To me, skydiving is reserved for when staying on the plane would prove far more dangerous. I’ve watched Wile E. Coyote plunge great distances too many times to ignore the possible result — a me-shaped hole in the ground, and confused people in China when I’ve hit hard enough. I don’t want that.
But there is a great appeal to skydiving. It’s not that you’re weightless while you’re doing it — far from it, in fact — but that total freedom of movement must feel like the cat’s pajamas. Some of the sport’s enthusiasts boast having taken thousands of jumps, and they’re just not doing it for the little packet of peanuts they get on the flight up. That’s why I’m glad iFLY opened in Minnetonka a year ago. It’s as near as you can get to skydiving without any worry of becoming two dimensional.
iFly is centered around a giant, plexiglass tube, with fans that are capable of blowing air up through it at over 100 miles per hour. In practice the machine works no differently than if you were to suspend a ping-pong ball using a hairdryer, but at its scale it’s able to simulate freefalling for anyone that weighs less than 300 pounds. The floor is simply a springy mesh, and the tube itself is dozens of feet high to permit acrobatics.
There’s a great buildup to the action. You are given a jumpsuit and a helmet to protect your sensitive bits, and then ushered into a theater where you learn the basics of posture and the meanings of the hand gestures the instructor will use to communicate while the whir of giant fans renders conversation impossible. My group was paired with Sam, a sunny lady who had as good a way with the kids as she did my dense self.
As I waited for my turn, I watched Sam position and stabilize kids into airborne objects. They all came out of the tube grinning like idjits, just as happy as could be. To accommodate my aforementioned density, the man in the control booth cranked the fan up, and away I went. At first I had trouble fighting my urge to stiffen as I was propelled, but with Sam’s help I soon turned into an absolute kite.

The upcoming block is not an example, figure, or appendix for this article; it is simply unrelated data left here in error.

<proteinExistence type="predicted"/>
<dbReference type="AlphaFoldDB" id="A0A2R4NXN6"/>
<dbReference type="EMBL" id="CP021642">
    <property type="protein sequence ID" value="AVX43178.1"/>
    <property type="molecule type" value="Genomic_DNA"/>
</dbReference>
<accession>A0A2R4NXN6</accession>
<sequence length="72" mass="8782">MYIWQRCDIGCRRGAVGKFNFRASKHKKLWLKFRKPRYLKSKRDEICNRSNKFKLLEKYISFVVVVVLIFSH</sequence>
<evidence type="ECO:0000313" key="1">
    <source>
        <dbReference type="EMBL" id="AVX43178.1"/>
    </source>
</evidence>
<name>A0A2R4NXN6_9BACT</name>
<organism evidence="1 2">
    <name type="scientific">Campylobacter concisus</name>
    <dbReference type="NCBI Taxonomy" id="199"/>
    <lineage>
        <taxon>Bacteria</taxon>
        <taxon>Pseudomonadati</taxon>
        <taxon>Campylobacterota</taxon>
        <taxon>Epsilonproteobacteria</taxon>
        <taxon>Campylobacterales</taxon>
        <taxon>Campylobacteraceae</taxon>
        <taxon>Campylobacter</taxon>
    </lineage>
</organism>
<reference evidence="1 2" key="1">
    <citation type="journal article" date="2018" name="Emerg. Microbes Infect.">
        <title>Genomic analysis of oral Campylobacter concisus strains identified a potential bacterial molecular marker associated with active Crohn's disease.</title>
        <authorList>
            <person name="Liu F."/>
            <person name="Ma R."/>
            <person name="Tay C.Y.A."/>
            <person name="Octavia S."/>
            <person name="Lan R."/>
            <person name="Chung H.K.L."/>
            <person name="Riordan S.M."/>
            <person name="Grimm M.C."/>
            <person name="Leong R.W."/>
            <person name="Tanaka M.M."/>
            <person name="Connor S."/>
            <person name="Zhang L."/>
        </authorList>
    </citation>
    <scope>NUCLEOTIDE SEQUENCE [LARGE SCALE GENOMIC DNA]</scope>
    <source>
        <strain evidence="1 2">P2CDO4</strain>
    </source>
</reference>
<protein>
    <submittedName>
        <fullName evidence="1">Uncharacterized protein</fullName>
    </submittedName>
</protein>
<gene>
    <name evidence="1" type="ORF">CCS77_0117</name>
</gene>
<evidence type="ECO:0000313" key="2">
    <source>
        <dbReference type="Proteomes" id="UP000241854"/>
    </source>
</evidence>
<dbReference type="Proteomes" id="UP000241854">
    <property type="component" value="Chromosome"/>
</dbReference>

I felt like Charlie Bucket after he’d stolen Fizzy Lifting Drink, or a hamster glad to be at the mercy of a toddler with a central vacuum cleaner. Along with Sam I even managed to shoot far up into the tube’s heights. Once back out, I noticed my stomach was doing the things it does when it has been steeped in adrenaline. I could only imagine what the experience must have felt like to the kids wearing optional VR goggles. We have come a long way from the View-Master.
Sam then demonstrated to us what regular practice at iFLY enables you to do — backflips, frontflips, pirouettes, and maneuvers which I haven’t got names for. She looked like the plastic bag from American Beauty that makes you believe in a higher power. Sam’s exhibition proved that iFLY is not necessarily a one-time novelty. Were you to opt into their Flight School (taught by International Bodyflight Association certified instructors, no less), you could very well learn moves that would make Superman jealous.
Have your kid’s birthday party there, and it’ll be the one that other parents feel obliged to beat. Take your employees to iFLY and they’ll bond over a singular shared experience. And because iFLY is so entertaining an exhibition of physics at work, it makes a brilliant STEM field trip for students of all ages. Science is always far more engaging when it’s blasting you up into the air.
Whether you sign up to become an iFLY master, incorporate their tube into a social occasion, or even try it only once to satisfy your curiosity about freefalling, you’re never going to forget the time you spent there. Visit iflyworld.com/minneapolis to learn more!
By David Scheller